What kind of society?? by Eileen Bell

Enormous progress has been made in both the political and peace processes in recent years. The threat of terrorism, though not yet totally eliminated, is much diminished. The Good Friday Agreement promises legitimate cross-community government and the chance for political stability.

It remains to be seen if the blockage in the Agreement’s implementation can be overcome within the Review. Trust and mutual confidence among the parties will be vital.

However, irrespective of the outcome of the Review, the question remains – what type of society do we want in Northern Ireland?

Despite the rhetoric within the Agreement of peace, human rights, equality of opportunity, and equality of treatment, Northern Ireland seems to have settled for a rather limited vision of its society.

This vision is of one of limited conflict management or at best peaceful co-existence. Underneath, there is an undercurrent of continued, even deepened, community division, polarisation and segregation. Not only is this wrong, but it constitutes a deep threat to peace and stability in the long run.

We cannot be satisfied only with what has been achieved so far. The Good Friday Agreement must be a means to an end, not an end in itself. We must constantly strive for improvement. We must articulate a wider vision of a shared Northern Ireland.

Here are three areas where we need to make a start.

Let’s start with our schools. At present, almost 97% of children attend segregated schools. Opinion polls consistently show that around two-thirds of parents support the concept of integrated schools, while around a third wish to send their children to one.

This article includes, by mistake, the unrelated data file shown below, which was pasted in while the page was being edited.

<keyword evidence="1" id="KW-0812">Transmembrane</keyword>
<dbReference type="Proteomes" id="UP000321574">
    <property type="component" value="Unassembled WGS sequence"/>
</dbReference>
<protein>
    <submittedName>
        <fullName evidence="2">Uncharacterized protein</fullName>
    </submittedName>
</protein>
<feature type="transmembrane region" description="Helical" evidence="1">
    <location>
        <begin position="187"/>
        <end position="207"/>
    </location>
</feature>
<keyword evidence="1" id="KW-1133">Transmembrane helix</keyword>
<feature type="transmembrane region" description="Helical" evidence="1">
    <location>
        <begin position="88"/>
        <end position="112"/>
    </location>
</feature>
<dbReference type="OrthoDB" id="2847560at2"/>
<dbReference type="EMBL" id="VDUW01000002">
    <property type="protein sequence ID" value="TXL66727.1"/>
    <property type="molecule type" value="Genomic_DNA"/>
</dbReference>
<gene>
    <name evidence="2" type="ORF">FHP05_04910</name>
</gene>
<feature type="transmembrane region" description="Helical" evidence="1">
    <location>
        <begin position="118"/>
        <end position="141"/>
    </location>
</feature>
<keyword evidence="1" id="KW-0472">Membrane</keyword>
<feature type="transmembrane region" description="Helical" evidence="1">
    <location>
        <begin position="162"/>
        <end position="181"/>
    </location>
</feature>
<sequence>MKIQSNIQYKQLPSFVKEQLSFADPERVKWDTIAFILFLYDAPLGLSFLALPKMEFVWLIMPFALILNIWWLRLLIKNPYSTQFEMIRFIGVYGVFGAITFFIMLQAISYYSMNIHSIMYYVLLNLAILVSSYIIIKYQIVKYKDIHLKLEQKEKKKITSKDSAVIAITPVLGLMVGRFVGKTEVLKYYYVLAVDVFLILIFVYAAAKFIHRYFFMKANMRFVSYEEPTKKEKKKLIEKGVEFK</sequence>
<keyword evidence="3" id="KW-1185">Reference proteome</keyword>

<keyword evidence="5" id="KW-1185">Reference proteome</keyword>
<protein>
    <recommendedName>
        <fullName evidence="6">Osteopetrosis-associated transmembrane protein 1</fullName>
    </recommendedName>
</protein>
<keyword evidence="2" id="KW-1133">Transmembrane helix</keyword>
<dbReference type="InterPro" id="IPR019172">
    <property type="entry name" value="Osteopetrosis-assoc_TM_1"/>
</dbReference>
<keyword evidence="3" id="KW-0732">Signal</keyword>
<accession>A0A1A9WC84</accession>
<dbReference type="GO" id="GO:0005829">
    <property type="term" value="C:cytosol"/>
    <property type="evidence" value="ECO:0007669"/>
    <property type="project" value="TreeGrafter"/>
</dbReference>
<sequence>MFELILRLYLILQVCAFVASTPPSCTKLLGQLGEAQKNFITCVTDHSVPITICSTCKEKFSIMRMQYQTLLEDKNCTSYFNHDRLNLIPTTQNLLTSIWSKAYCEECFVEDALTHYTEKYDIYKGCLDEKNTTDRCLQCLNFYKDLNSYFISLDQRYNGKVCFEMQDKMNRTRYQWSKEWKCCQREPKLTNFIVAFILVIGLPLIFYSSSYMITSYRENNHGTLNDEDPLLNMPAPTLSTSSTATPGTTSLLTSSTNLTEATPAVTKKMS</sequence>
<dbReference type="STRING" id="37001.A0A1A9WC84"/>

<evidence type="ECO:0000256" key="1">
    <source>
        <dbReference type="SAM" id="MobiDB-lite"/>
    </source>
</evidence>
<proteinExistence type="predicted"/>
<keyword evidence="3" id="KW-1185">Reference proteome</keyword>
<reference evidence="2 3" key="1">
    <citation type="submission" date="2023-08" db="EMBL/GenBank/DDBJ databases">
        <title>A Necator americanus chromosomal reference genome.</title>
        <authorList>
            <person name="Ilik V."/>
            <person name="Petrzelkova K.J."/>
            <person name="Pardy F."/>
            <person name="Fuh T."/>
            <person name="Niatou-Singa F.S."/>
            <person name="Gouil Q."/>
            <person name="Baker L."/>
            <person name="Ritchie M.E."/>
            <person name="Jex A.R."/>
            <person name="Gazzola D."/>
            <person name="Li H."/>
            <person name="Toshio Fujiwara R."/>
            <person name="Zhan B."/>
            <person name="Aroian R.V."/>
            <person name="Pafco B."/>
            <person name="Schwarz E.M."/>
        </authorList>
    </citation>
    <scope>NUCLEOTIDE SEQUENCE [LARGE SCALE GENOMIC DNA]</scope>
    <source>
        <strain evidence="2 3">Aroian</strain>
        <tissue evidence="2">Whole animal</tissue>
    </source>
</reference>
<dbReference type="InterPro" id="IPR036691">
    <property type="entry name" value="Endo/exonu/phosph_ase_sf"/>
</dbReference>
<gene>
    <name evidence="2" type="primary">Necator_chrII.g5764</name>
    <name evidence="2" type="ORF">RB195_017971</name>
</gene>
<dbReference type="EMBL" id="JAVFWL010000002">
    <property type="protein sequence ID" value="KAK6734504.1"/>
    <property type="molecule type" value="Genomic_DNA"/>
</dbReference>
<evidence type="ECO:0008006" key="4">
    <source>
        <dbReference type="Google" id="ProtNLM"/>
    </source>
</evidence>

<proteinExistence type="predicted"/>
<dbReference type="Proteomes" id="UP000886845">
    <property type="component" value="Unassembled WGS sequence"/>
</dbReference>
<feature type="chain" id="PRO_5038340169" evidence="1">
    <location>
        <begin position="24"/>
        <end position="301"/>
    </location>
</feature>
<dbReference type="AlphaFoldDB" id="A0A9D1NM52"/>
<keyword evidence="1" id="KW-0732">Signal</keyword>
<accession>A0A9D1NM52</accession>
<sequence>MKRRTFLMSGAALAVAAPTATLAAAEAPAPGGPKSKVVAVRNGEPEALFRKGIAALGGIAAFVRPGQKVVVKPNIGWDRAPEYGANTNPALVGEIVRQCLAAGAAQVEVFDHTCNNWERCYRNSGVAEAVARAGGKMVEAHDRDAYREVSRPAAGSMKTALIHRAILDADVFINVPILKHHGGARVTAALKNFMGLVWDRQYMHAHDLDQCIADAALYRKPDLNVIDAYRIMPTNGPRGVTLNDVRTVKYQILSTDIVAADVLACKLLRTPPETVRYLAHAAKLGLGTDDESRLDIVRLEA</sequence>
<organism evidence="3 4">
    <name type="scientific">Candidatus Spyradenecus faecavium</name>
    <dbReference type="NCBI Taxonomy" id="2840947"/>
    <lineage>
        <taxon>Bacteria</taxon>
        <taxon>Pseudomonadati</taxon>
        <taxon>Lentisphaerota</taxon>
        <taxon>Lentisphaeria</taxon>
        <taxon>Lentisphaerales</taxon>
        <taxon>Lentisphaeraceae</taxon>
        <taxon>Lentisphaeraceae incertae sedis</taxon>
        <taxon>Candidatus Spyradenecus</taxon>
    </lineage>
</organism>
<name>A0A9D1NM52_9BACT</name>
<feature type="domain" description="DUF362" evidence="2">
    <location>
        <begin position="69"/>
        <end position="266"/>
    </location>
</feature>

Around the world, integrated education is the norm, with parents having the right to opt out. We are the wrong way around. To date, Northern Ireland has only scratched the surface in the provision of integrated schools. The present Government and the future Executive must move progressively from 3% provision, to 10% and beyond. Alliance has set a target of reaching 10% by 2005.

The people of Northern Ireland had already been forced more and more to live separated from other parts of the community by ‘the Troubles’. However, this segregation has not lessened since the cease-fires. If anything it has become steadily worse. Sectarian intimidation is still driving many people from their homes.

Too many of our housing estates are now marked out with the sectarian markings of paramilitary groups: the painting of kerbstones; the erection of murals glorifying paramilitary organisations; and the hoisting of flags, many of which are outright paramilitary in their nature.

This is a problem for both Loyalist and Republican areas alike. In all circumstances, they are wrong. What kind of message is it sending? It is saying that this area is the exclusive preserve of one side of the community. Other sections are just not welcome.

Little can be done about what is placed on someone’s private property. However, much of these sectarian symbols are on public property. Their presence is illegal and often constitutes vandalism.